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    "If you've been injured through no fault of your own you could be entitled to compensation. If you're unsure if you could claim, I recommend you call Accident Advice Helpline."

    Esther Rantzen

    Health and Safety News

    Worker crushed in accident at work

    By Jonathan Brown on August 25, 2015

    Worker crushed in accident at work

    An agency worker who suffered serious crush injuries was lucky to be alive, a court has heard.

    Jamie Barsby, 26, broke a number of vertebrae, fractured his pelvis and sustained blood blisters all over his body when he was thrown from the forks of a forklift truck and crushed between the vehicle and the back of an articulated lorry.

    The Health and Safety Executive (HSE) says it is sheer luck the incident, which happened at The Sandwich Factory Holdings Ltd’s premises in Warwickshire in July 2012, did not result in a fatality.

    Lack of safety

    Mr Barsby was being lifted into the back of the lorry to reorganise pallets of sandwiches when the incident occurred, Leamington Crown Court was told.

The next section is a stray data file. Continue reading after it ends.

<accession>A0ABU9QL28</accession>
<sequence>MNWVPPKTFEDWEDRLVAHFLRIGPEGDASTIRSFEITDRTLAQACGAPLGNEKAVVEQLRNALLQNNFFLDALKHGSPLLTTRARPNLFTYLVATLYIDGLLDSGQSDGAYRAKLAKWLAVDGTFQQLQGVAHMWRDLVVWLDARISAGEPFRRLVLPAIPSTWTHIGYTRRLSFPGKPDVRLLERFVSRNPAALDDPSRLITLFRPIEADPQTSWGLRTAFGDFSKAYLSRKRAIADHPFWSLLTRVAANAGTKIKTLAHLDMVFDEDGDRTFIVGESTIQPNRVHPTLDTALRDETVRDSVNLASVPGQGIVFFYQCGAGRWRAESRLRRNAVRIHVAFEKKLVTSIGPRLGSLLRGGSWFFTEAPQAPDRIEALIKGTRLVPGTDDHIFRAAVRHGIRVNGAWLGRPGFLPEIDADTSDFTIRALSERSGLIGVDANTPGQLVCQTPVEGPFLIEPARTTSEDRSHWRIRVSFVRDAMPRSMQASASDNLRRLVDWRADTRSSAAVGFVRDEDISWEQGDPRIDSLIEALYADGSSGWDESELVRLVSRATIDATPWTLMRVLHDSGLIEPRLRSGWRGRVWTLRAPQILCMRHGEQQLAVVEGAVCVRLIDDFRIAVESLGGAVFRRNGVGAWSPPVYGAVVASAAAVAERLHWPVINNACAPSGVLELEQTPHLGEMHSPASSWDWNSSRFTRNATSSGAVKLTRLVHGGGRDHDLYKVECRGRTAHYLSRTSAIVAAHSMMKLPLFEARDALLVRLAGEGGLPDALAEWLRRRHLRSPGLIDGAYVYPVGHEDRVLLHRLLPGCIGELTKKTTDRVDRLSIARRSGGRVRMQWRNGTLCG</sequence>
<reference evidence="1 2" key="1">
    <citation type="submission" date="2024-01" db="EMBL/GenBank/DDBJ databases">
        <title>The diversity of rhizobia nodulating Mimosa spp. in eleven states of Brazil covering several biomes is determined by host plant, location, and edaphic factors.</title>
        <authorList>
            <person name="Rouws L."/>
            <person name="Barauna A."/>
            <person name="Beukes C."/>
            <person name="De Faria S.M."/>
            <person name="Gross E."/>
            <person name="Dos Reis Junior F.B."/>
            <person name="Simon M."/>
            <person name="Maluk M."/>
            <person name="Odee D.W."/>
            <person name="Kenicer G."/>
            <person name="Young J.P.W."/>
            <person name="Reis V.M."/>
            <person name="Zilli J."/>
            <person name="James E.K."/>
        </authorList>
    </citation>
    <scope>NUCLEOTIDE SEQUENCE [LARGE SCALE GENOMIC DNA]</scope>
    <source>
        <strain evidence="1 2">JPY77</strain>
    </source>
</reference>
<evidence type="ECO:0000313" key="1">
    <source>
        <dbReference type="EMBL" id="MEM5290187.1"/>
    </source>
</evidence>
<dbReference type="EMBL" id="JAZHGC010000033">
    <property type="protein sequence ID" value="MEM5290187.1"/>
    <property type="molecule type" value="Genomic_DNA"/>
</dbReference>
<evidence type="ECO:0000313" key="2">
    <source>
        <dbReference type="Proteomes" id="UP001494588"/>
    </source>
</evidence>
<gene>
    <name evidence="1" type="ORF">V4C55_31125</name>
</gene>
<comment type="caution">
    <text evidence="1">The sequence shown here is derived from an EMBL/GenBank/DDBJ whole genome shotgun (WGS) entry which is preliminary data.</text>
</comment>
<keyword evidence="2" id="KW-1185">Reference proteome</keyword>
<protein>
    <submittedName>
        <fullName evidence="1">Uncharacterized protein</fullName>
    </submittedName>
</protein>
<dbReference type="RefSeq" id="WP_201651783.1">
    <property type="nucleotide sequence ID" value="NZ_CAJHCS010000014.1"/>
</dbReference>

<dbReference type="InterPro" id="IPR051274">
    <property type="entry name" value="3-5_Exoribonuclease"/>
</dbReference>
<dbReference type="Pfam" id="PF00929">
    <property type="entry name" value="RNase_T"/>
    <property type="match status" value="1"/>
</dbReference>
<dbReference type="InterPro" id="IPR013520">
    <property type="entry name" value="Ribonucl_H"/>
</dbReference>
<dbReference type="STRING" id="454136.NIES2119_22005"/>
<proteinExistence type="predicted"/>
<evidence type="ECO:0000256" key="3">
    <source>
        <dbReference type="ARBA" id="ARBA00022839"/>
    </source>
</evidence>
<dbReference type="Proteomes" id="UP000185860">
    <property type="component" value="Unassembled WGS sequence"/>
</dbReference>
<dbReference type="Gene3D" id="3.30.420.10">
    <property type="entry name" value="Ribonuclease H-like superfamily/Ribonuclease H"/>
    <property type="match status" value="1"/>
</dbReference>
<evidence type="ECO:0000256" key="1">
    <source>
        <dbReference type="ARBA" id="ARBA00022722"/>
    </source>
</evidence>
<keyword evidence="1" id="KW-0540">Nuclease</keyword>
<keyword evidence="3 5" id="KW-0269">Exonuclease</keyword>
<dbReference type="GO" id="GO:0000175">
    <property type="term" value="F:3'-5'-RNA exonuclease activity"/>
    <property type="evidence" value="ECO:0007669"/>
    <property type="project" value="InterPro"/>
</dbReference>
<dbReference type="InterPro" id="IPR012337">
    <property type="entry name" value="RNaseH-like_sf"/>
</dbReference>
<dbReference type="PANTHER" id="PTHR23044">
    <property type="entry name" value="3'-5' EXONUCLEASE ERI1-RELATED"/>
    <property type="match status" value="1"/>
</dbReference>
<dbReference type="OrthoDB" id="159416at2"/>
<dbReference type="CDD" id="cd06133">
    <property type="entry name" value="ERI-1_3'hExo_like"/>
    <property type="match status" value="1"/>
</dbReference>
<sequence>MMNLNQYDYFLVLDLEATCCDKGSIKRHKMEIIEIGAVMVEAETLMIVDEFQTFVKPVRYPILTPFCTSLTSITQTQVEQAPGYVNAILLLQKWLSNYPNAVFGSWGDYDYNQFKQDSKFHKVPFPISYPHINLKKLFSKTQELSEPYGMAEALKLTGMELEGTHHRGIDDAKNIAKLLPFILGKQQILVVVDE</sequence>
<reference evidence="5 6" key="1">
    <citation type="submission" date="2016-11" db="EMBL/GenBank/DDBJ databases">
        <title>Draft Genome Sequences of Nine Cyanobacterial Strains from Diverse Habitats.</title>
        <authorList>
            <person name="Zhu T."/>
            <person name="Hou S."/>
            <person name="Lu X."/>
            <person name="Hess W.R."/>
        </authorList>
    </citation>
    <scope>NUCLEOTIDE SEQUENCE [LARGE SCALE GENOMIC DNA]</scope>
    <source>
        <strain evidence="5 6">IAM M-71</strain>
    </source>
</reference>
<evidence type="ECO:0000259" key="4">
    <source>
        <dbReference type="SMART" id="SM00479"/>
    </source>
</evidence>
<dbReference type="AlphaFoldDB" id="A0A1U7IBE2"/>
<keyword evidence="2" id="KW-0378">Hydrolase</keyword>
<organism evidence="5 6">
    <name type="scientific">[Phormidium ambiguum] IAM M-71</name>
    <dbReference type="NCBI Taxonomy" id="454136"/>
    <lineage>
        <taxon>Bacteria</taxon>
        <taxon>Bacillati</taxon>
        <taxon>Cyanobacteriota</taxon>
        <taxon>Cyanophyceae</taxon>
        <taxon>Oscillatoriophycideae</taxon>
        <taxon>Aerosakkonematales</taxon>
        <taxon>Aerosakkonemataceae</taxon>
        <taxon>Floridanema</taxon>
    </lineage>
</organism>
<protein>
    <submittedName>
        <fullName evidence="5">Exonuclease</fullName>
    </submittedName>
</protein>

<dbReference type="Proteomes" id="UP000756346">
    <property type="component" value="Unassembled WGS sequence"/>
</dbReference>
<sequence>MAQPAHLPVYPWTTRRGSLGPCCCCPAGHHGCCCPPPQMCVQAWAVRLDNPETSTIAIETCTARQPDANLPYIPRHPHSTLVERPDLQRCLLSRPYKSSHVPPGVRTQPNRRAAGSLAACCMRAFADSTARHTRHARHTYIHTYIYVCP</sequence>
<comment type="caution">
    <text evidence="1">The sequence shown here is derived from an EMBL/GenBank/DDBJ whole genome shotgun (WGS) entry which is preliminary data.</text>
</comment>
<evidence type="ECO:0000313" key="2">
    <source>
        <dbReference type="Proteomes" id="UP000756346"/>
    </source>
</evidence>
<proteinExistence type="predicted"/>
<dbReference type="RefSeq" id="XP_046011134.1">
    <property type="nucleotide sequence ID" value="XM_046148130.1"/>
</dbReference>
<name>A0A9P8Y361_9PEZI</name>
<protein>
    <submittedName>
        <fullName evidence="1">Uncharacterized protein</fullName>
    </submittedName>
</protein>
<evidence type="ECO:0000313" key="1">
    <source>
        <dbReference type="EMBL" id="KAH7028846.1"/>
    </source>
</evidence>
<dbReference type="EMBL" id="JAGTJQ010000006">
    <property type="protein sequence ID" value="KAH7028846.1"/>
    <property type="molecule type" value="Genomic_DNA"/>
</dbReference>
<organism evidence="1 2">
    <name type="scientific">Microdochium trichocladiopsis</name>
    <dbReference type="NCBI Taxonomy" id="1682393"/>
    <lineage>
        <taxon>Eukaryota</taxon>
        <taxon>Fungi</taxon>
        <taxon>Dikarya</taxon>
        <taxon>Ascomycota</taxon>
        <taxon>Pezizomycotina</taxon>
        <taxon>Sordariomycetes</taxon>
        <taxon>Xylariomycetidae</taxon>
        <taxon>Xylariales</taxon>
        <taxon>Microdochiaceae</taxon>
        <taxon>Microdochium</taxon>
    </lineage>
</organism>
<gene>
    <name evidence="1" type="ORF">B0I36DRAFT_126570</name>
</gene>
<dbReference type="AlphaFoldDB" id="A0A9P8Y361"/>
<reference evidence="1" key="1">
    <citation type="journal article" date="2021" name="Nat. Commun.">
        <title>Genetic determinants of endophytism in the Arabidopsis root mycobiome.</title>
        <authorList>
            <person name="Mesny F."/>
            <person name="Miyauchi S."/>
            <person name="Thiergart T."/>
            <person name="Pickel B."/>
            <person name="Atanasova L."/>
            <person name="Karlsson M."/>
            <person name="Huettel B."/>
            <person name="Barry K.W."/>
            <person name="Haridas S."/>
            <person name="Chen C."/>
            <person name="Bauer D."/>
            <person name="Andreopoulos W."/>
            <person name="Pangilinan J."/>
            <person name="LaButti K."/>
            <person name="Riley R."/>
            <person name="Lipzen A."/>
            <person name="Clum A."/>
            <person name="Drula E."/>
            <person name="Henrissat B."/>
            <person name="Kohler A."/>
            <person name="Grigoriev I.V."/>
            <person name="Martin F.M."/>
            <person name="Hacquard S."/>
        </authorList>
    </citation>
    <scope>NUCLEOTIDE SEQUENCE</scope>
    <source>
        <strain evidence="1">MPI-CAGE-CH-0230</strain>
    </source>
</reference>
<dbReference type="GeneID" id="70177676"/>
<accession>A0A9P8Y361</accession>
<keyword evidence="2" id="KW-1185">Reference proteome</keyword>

The HSE discovered company director Paul Nicholson had failed to ensure safety management systems were in place at the factory on the Carlyon Road Industrial Estate in Atherstone.

    Its investigation concludes that the accident at work could have easily been prevented if the obvious risks from transport operations and working at height were controlled using the relevant safety measures.

    ‘Disaster waiting to happen’

    Passing sentence, the judge ruled that The Sandwich Factory Holdings Ltd had prioritised profit over the safety of its employees.

    Its safety management system, meanwhile, was described as a disaster waiting to happen.

    The Hull-based company pleaded guilty to breaching Section 2(1) and 3(1) of the Health and Safety at Work etc Act 1974. It was fined a total of £60,000 and ordered to pay costs of £57,790.

    Mr Nicholson, aged 55, of Balnain, Drumndrochit, Inverness, pleaded guilty to two breaches of Section 37(1) of the same Act. He was given a conditional discharge and ordered to pay costs of £50,513.

    HSE said Mr Nicholson failed in his duty of care as director of the food manufacturer.

    Source: Health and Safety Executive

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    Date Published: August 25, 2015

    Author: Jonathan Brown

    Category: News

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